WASHINGTON (CNN) -- Sen. Barack Obama responded Friday to recent race card attacks by Sen. John McCain, saying it's a "typical pattern" for the Arizona senator's campaign.
Sen. Barack Obama's campaign says Sen. John McCain has turned to negative campaigning.
"I was in Union, Missouri, which is 98 percent white -- a rural, conservative [city]. And what I said was what I think everybody knows, which is that I don't look like I came out of central casting when it comes to presidential candidates," he said in an interview with Florida's St. Petersburg Times newspaper and Bay News 9.
"There was nobody there who thought at all that I was trying to inject race in this," he said. "What this has become, I think, is a typical pattern from the McCain campaign, whether it's Paris Hilton or Britney or this phony allegation that I wouldn't visit troops. They seem to be focused on a negative campaign. What I think our campaign wants to do is focus on the issues that matter to American families."
At three stops in the battleground state of Missouri on Tuesday, Obama told audiences that his opponent is trying to make voters "scared" of him because he doesn't look like past presidents -- an apparent reference to being black -- and has a "funny name."
"Nobody really thinks that Bush or McCain have a real answer for the challenges we face," Obama said Wednesday in Springfield, Missouri. "So what they're going to try to do is make you scared of me. You know, he's not patriotic enough. He's got a funny name. You know, he doesn't look like all those other presidents on those dollar bills, you know. He's risky." Watch more of Obama's comments »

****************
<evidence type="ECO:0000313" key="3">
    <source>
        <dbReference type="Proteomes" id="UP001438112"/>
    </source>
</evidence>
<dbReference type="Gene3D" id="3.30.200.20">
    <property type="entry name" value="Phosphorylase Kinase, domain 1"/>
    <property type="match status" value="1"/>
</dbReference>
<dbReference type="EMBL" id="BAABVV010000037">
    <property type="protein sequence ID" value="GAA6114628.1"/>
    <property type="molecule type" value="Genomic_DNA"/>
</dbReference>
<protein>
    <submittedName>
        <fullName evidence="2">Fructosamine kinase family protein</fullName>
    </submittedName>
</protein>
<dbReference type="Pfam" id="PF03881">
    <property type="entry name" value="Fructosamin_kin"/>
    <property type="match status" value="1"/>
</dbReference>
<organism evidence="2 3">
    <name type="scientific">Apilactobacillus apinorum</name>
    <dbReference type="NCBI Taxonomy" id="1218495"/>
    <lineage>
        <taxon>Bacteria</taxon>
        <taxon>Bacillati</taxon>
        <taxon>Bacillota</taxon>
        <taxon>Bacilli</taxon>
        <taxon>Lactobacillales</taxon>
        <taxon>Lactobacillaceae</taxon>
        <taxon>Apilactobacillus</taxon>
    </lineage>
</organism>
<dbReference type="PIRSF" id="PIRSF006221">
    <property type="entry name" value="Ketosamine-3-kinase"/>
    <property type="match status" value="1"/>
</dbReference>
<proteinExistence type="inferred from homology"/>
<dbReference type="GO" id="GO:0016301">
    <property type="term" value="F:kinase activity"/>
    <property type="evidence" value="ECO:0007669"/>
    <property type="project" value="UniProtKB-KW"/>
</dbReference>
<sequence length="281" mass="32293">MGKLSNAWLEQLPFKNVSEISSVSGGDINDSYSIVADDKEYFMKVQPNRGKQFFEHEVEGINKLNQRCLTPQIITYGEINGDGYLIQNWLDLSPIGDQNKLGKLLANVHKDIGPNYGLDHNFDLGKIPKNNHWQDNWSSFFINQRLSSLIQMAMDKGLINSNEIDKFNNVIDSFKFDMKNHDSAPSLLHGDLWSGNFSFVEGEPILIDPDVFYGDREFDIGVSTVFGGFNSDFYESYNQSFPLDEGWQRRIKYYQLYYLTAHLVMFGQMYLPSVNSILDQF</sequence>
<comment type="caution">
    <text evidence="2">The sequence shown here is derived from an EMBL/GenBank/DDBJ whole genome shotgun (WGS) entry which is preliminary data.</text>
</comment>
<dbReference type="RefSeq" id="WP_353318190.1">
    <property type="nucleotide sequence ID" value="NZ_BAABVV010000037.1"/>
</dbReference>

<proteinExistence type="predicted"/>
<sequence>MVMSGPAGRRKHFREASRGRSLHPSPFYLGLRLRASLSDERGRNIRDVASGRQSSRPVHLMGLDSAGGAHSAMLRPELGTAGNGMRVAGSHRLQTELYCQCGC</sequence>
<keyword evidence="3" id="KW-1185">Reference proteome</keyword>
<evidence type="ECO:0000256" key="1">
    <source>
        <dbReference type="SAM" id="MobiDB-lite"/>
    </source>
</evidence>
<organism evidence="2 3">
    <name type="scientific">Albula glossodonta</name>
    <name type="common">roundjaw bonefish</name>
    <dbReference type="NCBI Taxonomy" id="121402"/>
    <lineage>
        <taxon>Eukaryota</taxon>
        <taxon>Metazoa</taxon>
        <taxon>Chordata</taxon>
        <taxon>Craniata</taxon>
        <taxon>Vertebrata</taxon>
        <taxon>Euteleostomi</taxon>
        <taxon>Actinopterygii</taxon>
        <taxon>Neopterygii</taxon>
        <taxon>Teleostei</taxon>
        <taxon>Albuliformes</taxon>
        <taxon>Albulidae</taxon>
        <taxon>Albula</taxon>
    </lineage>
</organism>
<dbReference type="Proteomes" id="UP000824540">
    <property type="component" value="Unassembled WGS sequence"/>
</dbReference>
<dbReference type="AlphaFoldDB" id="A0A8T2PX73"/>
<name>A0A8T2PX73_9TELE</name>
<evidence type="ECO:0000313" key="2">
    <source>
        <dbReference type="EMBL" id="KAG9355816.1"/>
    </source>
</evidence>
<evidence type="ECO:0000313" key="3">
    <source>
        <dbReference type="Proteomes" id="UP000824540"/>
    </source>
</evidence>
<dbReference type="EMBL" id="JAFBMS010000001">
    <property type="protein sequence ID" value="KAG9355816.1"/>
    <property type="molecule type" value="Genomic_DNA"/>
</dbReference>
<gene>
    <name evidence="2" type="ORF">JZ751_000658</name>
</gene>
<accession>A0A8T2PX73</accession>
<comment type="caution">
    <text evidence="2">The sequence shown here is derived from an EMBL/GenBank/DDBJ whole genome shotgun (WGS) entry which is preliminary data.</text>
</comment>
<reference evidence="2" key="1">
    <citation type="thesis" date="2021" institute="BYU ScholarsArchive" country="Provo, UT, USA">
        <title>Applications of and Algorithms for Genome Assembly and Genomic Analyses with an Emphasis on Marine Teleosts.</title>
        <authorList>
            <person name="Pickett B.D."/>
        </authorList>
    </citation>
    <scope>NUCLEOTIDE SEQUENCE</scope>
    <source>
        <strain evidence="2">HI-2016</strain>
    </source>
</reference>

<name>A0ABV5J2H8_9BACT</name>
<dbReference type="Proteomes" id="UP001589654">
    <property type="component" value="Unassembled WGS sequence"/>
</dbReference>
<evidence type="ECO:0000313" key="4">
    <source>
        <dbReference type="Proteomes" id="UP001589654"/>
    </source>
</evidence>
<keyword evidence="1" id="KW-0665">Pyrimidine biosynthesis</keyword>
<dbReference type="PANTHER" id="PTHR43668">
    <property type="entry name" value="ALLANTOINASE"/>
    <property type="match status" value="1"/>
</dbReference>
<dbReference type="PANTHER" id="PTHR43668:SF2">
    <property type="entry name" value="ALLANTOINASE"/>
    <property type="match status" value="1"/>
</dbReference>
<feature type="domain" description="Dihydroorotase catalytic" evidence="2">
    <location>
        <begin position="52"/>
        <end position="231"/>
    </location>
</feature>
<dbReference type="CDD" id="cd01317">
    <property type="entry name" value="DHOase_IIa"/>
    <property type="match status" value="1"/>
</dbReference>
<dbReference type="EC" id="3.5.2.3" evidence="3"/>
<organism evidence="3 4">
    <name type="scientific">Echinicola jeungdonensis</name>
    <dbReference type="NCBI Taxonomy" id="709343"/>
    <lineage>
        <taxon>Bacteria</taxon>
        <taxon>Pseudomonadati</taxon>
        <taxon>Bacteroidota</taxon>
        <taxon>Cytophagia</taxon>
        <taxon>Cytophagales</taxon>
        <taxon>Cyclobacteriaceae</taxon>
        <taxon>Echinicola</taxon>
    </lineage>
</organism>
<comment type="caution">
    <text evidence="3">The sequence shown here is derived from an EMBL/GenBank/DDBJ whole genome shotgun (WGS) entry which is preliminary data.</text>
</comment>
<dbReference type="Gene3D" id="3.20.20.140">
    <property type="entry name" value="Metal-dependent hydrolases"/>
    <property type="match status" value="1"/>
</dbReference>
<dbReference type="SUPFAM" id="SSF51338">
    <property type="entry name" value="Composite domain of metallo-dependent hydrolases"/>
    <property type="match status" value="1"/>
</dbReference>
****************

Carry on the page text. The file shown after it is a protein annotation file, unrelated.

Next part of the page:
This is not the first time Obama has delivered this line. He made similar comments during the Democratic presidential primary.
McCain, meanwhile, continued to lash out at his Democratic opponent Friday at the Urban League's annual gathering in Orlando, Florida, calling into question the substance of Obama's message.
He mentioned several black leaders -- including former Democratic Rep. Harold Ford Jr. and activist Al Sharpton -- by name as he lauded bipartisan efforts to overhaul the nation's school systems. But Obama, the presumptive Democratic nominee, who is slated to address the group Saturday, rated several swipes.
"You'll hear from my opponent, Sen. Obama, tomorrow, and if there's one thing he always delivers, it's a great speech," McCain said as he began his address, which criticized Obama on issues ranging from tax policy to education reform. "But I hope you'll listen carefully, because his ideas are not always as impressive as his rhetoric."
Meanwhile, top aides from both campaigns took to the airwaves Friday in a political volleyball-like debate.
Appearing on NBC's "Today Show" Friday, McCain campaign manager Rick Davis said the campaign is merely reacting to what he deems an attack on the Arizona senator.
"I think we were perfectly within our rights to protect our candidate and to point out that we're not going to lay down for these kinds of tactics," he said. "And I think that was fair."